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Vermont First State to Pass GMO Labelling Law

In the ongoing fight of David (the general public) vs Goliath (GMO corporate citizens like Monsanto) the beautiful state of Vermont, the House of Representatives voted 114 to 30 in favor of a bill that calls for mandatory labeling of foods sold in Vermont that contain genetically engineered ingredients. It would also ban GMO-containing foods from being marketed as "natural" or "all natural." The same bill was passed by the state Senate by a vote of 26 to 2.

The Organic Consumers Association is calling this the first potential no-strings-attached GMO labeling law because it doesn't require other states to sign similar laws to force the law into effect. GMO-labeling laws passed in Connecticut and Maine do. That power in numbers strategy is designed to prevent lawsuits, but Vermont lawmakers believe they crafted a strong law. Nevertheless, the legislature did create a fund to help cover legal costs if they are sued over the right-to-know-what's-in-your-food law.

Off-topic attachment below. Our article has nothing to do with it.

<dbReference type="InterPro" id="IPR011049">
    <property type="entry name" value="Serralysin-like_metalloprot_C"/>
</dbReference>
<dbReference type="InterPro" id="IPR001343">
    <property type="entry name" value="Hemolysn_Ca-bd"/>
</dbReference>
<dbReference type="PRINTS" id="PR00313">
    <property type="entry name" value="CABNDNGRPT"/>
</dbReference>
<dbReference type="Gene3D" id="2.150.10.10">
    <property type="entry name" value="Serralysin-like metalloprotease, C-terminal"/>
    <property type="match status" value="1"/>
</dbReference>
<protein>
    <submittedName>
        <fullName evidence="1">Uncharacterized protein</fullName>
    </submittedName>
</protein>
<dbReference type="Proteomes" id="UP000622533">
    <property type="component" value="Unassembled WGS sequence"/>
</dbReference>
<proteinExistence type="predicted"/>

The law is expected to go into effect on July 1, 2016.

Depending on the poll, about 90 percent of consumers want genetically modified foods labeled. Regardless many processed companies and the corporations that sell transgenic seeds and agri-chemicals have spent hundreds of millions of dollars into defeating labeling initiatives. Monsanto, Dow, and other chemical companies persuaded voters in Washington and California to vote against labeling laws using scare tactics like telling people food prices will skyrocket, a claim that has been debunked. Monsanto and other chemical companies are now setting their sites stopping a GMO planting ban initiative in a single Oregon county. The state is expected to introduce a GMO labeling ballot initiative in November.